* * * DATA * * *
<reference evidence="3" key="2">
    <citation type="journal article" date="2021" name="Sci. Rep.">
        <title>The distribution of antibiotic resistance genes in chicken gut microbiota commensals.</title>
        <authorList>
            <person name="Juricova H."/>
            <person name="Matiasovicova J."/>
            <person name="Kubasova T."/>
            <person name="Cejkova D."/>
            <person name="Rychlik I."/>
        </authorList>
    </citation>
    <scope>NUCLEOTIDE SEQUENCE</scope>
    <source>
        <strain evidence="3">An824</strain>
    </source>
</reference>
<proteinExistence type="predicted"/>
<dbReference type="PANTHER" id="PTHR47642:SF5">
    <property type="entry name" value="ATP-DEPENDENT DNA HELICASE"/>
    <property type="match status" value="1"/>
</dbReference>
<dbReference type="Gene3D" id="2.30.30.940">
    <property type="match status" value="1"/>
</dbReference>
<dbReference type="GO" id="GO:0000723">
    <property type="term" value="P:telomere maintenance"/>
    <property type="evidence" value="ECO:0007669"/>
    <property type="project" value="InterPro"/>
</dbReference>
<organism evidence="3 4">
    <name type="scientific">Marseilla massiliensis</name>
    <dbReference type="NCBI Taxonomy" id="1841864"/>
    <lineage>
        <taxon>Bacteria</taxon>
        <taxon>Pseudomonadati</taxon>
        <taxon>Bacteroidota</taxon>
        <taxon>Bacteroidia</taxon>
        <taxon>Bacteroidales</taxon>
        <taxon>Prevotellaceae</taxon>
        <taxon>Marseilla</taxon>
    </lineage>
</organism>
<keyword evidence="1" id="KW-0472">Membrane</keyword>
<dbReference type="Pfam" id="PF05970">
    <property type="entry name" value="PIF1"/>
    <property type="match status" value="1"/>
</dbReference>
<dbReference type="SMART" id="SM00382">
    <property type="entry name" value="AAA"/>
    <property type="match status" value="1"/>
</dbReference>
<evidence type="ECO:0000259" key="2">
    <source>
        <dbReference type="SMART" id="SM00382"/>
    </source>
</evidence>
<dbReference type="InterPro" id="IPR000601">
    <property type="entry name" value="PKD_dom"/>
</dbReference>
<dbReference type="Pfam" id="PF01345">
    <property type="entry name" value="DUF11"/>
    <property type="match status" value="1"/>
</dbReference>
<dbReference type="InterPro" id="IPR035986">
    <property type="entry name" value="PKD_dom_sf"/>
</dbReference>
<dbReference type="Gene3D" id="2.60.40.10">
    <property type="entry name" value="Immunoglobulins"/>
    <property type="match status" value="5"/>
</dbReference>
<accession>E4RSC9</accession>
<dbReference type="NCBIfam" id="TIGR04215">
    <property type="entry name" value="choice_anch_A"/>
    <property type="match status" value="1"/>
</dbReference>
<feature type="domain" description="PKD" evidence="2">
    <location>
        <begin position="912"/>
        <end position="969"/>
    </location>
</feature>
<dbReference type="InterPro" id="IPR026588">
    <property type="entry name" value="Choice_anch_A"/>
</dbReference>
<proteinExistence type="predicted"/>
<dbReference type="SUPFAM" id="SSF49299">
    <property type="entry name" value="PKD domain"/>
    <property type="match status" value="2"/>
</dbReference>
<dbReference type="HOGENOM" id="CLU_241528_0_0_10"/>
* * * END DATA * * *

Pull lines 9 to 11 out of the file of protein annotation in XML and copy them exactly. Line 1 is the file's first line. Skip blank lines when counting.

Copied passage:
            <person name="Rychlik I."/>
        </authorList>
    </citation>